Get Onett – Earthbound, SteamWorld Dig and more discounted this week

The summer game drought has seemingly spread to the Nintendo eShop – there are only three new arrivals due this Thursday, and one of those is a yet another match-three puzzler.

There are some decent eShop discounts however. To celebrate its arrival on Wii U Virtual Console exactly one year ago, legendary SNES RPG Earthbound is receiving a 40% discount. This’ll bring the price down to £4.19 until 24th July.

Earthbound

Last year’s Virtual Console release marked the first time that the much-loved adventure was made available to European gamers. In order to give newcomers a helping hand, the originally packed-in player’s guide was also released as a PDF.

On 3DS meanwhile SteamWorld Dig – a game that we found very hard to fault – likewise gets a temporary price drop. Mixing Mr. Driller with Metroid, it’s one of the eShop’s finest. Until 31st July it’ll set you back £3.99 instead of £7.99.

Little Inferno on Wii U is also getting a cut – down to £4.59 – while escapeVektor on 3DS falls to £3.59 until the end of the month. Then there’s Nintendo’s Steel Diver: Sub Wars: Premium Version, down to £6.29 from £8.99. Finally, 3DS platformer Cubit The Hardcore Platformer Robot is not just getting a price cut – from £2.69 to £1.80 – but also a demo.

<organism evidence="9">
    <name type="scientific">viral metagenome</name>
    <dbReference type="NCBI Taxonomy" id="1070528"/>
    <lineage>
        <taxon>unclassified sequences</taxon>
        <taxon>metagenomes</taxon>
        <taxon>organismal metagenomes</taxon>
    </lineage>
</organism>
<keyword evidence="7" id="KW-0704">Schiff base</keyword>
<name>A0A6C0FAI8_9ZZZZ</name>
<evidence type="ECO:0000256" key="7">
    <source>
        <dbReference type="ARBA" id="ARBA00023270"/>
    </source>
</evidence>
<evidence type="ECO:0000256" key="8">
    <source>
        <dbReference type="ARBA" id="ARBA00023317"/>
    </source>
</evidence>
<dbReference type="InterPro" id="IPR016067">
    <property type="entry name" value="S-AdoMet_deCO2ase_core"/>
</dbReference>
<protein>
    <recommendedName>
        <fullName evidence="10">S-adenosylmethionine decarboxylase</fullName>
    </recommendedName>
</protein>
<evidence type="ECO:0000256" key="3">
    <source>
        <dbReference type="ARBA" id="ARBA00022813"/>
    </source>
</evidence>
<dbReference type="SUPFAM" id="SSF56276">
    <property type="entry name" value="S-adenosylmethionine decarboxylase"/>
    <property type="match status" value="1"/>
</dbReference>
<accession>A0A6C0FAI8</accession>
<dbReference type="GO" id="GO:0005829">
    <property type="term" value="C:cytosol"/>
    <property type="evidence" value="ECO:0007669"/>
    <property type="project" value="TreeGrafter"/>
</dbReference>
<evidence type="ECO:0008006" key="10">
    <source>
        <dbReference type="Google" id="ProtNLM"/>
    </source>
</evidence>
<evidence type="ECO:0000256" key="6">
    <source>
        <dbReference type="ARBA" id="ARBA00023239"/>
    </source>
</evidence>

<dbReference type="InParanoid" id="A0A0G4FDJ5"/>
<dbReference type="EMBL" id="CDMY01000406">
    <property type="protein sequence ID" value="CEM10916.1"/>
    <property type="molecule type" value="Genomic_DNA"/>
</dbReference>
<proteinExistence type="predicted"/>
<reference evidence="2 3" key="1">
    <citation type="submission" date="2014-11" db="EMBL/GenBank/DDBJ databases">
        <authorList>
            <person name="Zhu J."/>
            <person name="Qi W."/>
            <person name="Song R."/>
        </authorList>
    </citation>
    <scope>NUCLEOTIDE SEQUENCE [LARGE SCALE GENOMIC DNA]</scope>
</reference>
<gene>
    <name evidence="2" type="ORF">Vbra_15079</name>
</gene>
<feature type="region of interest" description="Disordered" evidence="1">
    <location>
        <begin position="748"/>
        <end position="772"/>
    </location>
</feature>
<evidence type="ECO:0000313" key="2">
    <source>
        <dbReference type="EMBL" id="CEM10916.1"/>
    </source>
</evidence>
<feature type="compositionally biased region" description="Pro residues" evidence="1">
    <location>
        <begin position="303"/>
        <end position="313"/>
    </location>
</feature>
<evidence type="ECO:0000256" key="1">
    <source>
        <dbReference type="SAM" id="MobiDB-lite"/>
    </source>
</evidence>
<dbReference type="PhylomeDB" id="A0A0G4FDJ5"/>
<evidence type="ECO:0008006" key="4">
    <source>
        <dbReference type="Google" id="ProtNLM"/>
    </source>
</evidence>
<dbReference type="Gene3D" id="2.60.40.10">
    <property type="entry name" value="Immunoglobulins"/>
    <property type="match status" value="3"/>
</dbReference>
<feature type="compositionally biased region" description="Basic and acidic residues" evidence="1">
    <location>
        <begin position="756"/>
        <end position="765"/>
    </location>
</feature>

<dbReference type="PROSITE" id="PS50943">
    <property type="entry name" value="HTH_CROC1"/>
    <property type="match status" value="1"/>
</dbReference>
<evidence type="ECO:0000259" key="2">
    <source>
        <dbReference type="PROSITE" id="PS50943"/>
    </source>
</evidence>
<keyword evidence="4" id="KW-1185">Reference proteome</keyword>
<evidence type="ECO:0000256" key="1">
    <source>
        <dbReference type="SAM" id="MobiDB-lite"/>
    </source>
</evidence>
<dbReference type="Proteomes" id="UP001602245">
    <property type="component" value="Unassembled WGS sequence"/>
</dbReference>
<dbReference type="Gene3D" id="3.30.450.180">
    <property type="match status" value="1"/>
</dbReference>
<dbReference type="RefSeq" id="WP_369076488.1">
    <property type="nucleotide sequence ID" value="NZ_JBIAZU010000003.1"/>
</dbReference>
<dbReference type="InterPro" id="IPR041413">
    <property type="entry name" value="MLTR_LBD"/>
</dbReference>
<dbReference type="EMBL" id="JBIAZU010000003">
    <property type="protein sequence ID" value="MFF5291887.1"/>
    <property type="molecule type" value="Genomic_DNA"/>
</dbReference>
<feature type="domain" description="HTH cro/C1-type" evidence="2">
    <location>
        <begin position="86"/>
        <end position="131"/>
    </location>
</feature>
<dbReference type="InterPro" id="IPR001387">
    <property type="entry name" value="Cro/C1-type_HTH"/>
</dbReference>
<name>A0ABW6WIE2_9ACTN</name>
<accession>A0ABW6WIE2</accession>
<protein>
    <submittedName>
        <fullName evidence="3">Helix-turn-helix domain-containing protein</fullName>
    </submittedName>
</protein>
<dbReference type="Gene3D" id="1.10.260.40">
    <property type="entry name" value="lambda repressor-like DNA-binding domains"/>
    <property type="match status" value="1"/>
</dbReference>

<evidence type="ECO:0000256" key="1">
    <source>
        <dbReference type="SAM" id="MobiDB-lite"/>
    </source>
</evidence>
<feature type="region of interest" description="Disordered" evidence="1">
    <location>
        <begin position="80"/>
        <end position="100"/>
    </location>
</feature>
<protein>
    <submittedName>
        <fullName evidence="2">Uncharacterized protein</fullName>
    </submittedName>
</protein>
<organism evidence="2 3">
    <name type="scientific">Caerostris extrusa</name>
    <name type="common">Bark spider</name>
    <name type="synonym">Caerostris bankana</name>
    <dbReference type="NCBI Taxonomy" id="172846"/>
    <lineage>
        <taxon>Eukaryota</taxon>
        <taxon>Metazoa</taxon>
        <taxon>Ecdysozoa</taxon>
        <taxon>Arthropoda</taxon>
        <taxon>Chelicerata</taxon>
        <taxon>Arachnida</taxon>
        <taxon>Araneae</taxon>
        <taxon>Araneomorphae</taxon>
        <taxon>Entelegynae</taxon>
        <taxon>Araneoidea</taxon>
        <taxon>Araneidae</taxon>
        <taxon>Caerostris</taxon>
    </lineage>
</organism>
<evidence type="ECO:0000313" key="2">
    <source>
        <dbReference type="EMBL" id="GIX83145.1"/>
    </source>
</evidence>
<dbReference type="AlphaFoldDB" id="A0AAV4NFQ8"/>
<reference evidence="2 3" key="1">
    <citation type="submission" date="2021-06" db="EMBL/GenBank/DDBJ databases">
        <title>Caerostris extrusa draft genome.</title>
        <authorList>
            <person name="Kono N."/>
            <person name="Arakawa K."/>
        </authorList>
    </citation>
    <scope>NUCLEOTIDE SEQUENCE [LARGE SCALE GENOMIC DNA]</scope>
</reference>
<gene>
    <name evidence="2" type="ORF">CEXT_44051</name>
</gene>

Gaiabreaker

As for new stuff, Japanese 2D shooter Gaiabreaker (£9.89) makes its way onto Wii U. A very traditional shmup, it would appear that developers Ubiquitous Entertainment are big fans of Raiden.

Then hot on the heels of Kirby Triple Deluxe comes Kirby: Nightmare in Dream Land – the week’s only Wii U Virtual Console release. If memory serves, fans hoovered this one up when it was first released in 2002.

This leaves us with that aforementioned match-three puzzler. Entitled Pick-A-Gem, it looks colourful if nothing else. If you own a 3DS and haven’t had your fair share of these yet, then the £2.69 asking price doesn’t strike us as unreasonable.

Matt Gander

Matt is Games Asylum's most prolific writer, having produced a non-stop stream of articles since 2001. A retro collector and bargain hunter, his knowledge has been found in the pages of tree-based publication Retro Gamer.

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